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      1. Well, I sort of do think the degree is required. I think we need to make this a rule for young men. Do not marry any woman who has a non-STEM degree. They can’t be partying all the time if they are doing a STEM-degree, and it shows that they are willing to do hard things that require work.

        You are a homeschooling mom, you need a degree in the sciences or engineering or nursing or something like that.

        I think that point about the law changing is so forward looking. I cannot find any young single Christian women who even think like that.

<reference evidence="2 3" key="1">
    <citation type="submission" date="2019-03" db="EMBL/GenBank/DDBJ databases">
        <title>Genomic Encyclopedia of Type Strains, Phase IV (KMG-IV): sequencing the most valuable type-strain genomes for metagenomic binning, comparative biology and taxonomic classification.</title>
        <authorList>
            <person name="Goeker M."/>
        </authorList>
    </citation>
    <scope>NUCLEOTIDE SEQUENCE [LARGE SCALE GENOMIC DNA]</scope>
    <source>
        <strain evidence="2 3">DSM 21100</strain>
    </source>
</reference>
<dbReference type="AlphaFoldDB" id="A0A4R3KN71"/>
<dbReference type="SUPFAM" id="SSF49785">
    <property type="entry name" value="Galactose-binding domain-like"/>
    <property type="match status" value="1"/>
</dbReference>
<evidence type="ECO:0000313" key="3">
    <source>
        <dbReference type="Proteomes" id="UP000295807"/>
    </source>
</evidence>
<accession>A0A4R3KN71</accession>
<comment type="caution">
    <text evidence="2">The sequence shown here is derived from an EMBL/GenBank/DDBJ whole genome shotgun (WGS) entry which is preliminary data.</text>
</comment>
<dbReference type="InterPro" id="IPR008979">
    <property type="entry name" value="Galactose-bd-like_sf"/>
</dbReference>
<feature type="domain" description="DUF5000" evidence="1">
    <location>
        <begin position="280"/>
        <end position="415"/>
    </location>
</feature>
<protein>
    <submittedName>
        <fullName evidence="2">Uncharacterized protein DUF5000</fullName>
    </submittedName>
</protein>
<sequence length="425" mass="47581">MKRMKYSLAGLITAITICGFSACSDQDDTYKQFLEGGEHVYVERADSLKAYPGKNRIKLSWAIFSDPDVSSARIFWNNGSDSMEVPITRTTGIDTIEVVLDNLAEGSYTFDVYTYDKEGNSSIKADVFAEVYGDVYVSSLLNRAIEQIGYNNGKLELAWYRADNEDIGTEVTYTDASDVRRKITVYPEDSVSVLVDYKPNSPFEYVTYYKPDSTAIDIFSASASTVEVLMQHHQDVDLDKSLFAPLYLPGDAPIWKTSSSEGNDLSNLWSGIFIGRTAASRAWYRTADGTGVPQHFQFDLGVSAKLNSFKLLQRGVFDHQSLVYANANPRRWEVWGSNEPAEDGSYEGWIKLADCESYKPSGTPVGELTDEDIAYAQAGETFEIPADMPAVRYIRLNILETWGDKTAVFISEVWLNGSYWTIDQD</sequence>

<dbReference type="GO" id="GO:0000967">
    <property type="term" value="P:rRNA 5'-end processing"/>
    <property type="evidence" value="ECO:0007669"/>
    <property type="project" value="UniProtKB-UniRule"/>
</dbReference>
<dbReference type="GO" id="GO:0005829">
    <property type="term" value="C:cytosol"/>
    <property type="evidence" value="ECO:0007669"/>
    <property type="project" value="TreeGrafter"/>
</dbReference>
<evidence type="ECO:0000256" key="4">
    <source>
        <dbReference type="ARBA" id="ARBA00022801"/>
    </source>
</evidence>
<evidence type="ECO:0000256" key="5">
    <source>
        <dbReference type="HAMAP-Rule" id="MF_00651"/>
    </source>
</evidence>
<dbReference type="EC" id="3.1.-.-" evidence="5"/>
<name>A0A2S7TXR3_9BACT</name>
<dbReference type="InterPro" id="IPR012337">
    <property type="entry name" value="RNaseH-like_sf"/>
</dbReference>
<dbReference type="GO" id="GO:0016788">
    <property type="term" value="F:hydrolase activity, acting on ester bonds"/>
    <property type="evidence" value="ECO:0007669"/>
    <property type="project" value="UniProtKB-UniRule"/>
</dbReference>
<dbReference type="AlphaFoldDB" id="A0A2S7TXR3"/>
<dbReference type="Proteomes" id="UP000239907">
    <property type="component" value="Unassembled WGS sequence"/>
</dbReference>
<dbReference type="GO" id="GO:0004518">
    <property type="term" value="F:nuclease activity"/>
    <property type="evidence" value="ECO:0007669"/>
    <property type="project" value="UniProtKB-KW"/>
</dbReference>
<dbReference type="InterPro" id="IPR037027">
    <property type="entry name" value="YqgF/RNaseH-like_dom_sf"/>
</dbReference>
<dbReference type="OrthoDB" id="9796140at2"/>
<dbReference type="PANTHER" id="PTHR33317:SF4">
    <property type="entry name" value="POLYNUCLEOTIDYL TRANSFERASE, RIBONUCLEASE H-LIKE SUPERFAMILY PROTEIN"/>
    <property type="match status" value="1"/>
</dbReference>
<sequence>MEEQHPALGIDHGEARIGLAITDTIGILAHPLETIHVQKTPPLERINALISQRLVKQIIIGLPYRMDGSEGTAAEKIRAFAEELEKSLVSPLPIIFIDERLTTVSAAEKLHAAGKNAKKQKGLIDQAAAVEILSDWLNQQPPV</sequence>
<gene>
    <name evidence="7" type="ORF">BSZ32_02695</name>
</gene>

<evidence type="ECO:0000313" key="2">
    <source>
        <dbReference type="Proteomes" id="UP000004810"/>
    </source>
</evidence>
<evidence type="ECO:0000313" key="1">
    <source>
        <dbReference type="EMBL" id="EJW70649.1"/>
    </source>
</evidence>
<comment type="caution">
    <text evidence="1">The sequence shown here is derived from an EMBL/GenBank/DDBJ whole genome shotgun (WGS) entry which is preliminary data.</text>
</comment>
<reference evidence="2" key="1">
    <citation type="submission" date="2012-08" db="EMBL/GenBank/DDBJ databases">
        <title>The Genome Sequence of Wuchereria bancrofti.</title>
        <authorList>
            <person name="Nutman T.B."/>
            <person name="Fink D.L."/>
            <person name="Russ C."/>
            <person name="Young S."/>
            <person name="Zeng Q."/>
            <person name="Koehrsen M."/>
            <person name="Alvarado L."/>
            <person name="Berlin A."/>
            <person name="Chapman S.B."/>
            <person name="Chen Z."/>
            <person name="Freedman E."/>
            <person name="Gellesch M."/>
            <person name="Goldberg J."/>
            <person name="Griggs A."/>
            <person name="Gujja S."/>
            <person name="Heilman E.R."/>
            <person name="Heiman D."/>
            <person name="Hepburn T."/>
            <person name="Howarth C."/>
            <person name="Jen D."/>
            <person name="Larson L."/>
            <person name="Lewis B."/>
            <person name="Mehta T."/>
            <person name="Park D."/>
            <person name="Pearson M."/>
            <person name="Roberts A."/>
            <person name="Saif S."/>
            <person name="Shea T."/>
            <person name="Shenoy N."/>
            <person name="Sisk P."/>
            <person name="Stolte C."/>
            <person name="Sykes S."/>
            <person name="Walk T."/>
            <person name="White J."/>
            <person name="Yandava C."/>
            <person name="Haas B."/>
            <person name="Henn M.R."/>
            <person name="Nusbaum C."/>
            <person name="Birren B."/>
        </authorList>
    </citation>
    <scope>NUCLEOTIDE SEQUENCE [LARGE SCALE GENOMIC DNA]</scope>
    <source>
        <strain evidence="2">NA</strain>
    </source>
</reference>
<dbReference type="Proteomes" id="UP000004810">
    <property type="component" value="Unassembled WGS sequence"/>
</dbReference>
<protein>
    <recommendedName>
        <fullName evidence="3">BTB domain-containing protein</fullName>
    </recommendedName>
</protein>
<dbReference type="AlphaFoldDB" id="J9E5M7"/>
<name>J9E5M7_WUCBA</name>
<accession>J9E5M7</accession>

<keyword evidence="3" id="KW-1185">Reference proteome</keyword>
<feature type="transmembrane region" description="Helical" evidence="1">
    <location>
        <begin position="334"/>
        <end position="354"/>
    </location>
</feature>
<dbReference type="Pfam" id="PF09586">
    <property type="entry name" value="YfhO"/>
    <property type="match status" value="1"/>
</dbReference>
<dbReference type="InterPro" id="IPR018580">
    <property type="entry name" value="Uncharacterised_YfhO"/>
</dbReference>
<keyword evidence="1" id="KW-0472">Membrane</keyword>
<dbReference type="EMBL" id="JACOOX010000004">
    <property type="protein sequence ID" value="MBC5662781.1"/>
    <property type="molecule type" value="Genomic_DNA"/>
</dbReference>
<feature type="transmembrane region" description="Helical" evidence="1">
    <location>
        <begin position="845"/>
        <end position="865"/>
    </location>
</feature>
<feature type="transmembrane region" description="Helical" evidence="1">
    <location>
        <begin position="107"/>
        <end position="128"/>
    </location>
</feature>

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        1. Being homeschooled myself, I am quite familiar with the problems many homeschooling families face in a world that is hostile to parents raising their children and educating them according to their own values. I’ve heard a lot of horror stories and I don’t want my family to be a statistic. Too many people think homeschooled kids are truant if they’re out and about during the day or think their parents must be hiding them to avoid having anyone find out about abuse, among other things. It’s weird how people are so freaked out by the idea of parents educating their own children – as if that was a totally new idea. So I am afraid that one day homeschooling will be outlawed or so tightly regulated so that most parents can’t do it. That’s the dream of the liberals. Having an advanced degree should prove useful in such a scenario. I shouldn’t have to prove that I know what I’m doing in order to teach my own kids (that’s my right as a parent, regardless of my education or lack thereof), but it doesn’t hurt to be prepared and have the credentials so that no one can question my knowledge. If society trusts me to teach their kids biology in college, they should also recognize my ability to teach my own kids.